Get outside and embrace ‘friluftsliv’ this winter

By Michele S. Byers

Friluftsliv might be hard to pronounce, but it is a concept to embrace this winter amid the COVID-19 pandemic.

Meaning “open-air life” in Norwegian, friluftsliv (pronounced free-loofts-liv) is deeply ingrained in Nordic culture. Scandinavians are renowned for their love of the outdoors, no matter the season or weather. There’s even a popular saying: “There is no bad weather, only bad clothes.”

At Scandinavian latitudes, where winter means scarce daylight and frigid temperatures, friluftsliv is an incredibly helpful attitude. Why not try it out this winter for the sake of our health and sanity?

After the first COVID outbreak this past spring, socializing outside with friends and family became a way of life for many. It was easy in the warm months to spend leisurely hours walking with friends, hanging out at parks and beaches, and dining outdoors.

But as winter’s chill sets in, a different mindset is needed to avoid either spending the next several months in isolation or spreading COVID-19 at indoor gatherings.

Friluftsliv is all about connecting with nature, either alone or socially. Numerous studies have shown that time spent outdoors boosts physical and mental health.

A 2019 study published in the journal “Nature” found that spending just two hours a week in natural environments like parks or green spaces increases happiness and feelings of well-being.

“According to United Nations listings, Scandinavian countries consistently rank as the happiest countries on Earth,” points out Oliver Luke Delorie, author of the book “Friluftsliv: Reconnect with Nature,” published earlier this year.

Friluftsliv is not limited to hard-core outdoor activities like winter camping in the backwoods, snowshoeing in deep powder, or gliding across a frozen fjord.

It’s a lifestyle choice of enjoying moments outdoors. Think lunchtime strolls with friends, bicycling around town, or bundling up and enjoying a steaming mug of cocoa in the snow.

The Norwegians even have a special word, utepils, for drinking a beer outdoors!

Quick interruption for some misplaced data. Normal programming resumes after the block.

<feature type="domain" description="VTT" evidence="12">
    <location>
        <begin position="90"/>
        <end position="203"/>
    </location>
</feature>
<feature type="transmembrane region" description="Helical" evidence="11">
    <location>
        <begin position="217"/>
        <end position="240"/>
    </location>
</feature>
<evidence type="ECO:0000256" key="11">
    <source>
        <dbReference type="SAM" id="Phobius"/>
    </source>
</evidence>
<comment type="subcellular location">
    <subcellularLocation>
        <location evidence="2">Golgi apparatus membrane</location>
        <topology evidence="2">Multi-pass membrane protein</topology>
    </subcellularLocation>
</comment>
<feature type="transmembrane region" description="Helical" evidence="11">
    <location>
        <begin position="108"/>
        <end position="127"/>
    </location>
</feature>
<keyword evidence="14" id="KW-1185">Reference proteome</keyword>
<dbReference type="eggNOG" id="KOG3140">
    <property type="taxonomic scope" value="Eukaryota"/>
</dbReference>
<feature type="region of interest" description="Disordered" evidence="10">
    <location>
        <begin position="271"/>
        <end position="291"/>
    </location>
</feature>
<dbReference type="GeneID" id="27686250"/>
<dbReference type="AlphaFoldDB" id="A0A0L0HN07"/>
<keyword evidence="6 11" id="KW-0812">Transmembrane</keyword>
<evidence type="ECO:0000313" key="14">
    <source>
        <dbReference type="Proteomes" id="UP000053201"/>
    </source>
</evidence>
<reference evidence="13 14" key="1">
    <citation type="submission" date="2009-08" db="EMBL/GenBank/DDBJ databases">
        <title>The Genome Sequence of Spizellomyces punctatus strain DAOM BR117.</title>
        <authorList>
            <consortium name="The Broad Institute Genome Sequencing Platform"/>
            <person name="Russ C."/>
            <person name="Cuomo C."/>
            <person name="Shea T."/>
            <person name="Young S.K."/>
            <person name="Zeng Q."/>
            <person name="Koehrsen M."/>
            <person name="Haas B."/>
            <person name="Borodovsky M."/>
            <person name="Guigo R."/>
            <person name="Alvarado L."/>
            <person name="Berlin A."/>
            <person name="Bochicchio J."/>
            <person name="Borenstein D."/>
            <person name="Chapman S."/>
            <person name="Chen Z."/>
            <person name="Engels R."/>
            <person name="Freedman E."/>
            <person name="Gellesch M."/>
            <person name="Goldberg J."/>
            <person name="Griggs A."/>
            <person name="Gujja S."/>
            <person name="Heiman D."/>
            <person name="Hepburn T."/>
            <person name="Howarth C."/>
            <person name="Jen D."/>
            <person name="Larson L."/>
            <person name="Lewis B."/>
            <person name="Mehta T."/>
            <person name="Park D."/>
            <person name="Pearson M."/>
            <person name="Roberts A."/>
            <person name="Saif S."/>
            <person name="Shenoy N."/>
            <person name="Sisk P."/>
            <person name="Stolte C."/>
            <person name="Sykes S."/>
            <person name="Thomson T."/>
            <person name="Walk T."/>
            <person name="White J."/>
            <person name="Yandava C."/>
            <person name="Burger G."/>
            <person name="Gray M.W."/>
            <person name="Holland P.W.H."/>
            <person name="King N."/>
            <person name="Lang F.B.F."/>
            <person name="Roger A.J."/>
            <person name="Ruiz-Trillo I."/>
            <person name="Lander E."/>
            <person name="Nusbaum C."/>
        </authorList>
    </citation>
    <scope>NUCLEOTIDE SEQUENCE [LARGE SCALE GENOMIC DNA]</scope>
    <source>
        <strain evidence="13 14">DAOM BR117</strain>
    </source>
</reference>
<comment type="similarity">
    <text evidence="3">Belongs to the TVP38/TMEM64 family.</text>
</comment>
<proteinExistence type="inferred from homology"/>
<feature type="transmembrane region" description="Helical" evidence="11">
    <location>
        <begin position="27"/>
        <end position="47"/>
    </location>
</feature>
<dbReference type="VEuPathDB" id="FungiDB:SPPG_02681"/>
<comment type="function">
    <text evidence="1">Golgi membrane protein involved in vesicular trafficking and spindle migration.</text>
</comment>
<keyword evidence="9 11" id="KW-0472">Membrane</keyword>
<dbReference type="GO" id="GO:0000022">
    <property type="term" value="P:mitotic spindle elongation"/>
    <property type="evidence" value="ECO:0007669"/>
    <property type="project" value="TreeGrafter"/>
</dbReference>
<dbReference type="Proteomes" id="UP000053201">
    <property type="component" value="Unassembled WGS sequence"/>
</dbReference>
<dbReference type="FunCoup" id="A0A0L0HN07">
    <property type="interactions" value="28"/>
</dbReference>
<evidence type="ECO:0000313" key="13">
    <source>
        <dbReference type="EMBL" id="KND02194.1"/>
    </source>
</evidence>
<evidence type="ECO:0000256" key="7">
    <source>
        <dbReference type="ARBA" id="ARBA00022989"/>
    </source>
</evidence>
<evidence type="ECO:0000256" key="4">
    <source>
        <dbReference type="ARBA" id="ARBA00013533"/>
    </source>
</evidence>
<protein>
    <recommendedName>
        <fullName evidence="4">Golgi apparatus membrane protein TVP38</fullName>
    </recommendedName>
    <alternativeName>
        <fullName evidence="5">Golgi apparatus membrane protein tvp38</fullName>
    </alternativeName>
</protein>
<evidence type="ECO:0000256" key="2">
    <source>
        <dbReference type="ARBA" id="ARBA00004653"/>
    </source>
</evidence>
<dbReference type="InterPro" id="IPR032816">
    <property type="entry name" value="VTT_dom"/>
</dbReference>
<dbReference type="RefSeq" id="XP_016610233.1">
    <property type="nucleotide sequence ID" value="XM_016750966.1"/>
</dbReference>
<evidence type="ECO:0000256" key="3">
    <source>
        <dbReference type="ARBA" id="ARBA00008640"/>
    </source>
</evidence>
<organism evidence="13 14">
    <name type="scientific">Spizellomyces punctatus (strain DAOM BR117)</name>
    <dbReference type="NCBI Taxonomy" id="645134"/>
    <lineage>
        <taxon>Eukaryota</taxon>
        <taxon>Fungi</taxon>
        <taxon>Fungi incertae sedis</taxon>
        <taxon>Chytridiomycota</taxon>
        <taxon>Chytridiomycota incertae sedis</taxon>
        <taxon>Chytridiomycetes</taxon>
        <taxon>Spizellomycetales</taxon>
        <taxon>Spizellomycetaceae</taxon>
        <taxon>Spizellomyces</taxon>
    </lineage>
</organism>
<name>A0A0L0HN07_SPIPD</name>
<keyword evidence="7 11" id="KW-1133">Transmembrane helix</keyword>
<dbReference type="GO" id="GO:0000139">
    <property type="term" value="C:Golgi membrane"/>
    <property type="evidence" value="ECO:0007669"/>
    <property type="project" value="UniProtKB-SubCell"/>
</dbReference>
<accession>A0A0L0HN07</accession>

Here are some ideas for getting into the spirit of friluftsliv this winter:

• Dress for the weather, because you won’t have fun if you are cold and wet. Wear essentials like a warm parka, wool hat, snow-proof boots, longjohns and insulated gloves or mittens. By the way, outdoor gear makes great holiday gifts for those who will be joining you outside;

• Look for new parks, forests and trails to explore with friends. Hiking is great in cold weather and many hikers prefer it to the hot, humid conditions of summer. You will warm up quickly once you start moving, so make sure to dress in layers. This state we’re in has an incredible variety of trails in all regions and for all ability levels. And without leaves on trees, you will get better views of birds, wildlife and scenery.

• Summer is not the only time to visit the beach. New Jersey’s beaches – 130 miles of them, all nearly empty in winter – are great for walking. As a bonus, you will get soothing views of breaking waves and may be lucky enough to spot diving winter birds like loons and gannets, and marine mammals like whales, dolphins and seals.

• Make the outdoors the center of your social life. After warming up with a brisk walk, enjoy an outdoor picnic where it’s easy to avoid ants, flies and mosquitoes. If local lakes and ponds freeze over, organize a skating party. If it snows, try sledding or cross-country skiing … or have a snowman building contest. Toast marshmallows around a campfire, just as you would in summer. Remember to wear a mask and keep socially distanced. An added bonus: a face mask helps keep your face from freezing!

• If you have a yard, deck or patio, prep your outdoor spaces for winter entertaining. This would be the year to invest in improvements to extend the outdoor season, such as patio heaters, fire pits, warm seat cushions, blankets and hand warmers.

• If you are interested in meeting new people or going on guided adventures, consider joining an outdoor club. Organizations like the Appalachian Mountain Club of New York-North Jersey and the Outdoor Club of South Jersey offer hikes and events in all seasons – all subject to COVID-19 precautions.

The state parks system also sponsors walks, hikes and events year round – see its calendar at https://www.state.nj.us/dep/parksandforests/calendar/index.html

• Check out conservation groups in your area for hikes and other events. For example, the nonprofit Raritan Headwaters Association hit it off the friluftsliv charts recently with a European-style lighted paper lantern parade through the meadows of its nature preserve in Bedminster at sunset.

Connect with nature this winter for your health and happiness.

Michele S. Byers is the executive director of the New Jersey Conservation Foundation, Far Hills. She may be reached at info@njconservation.org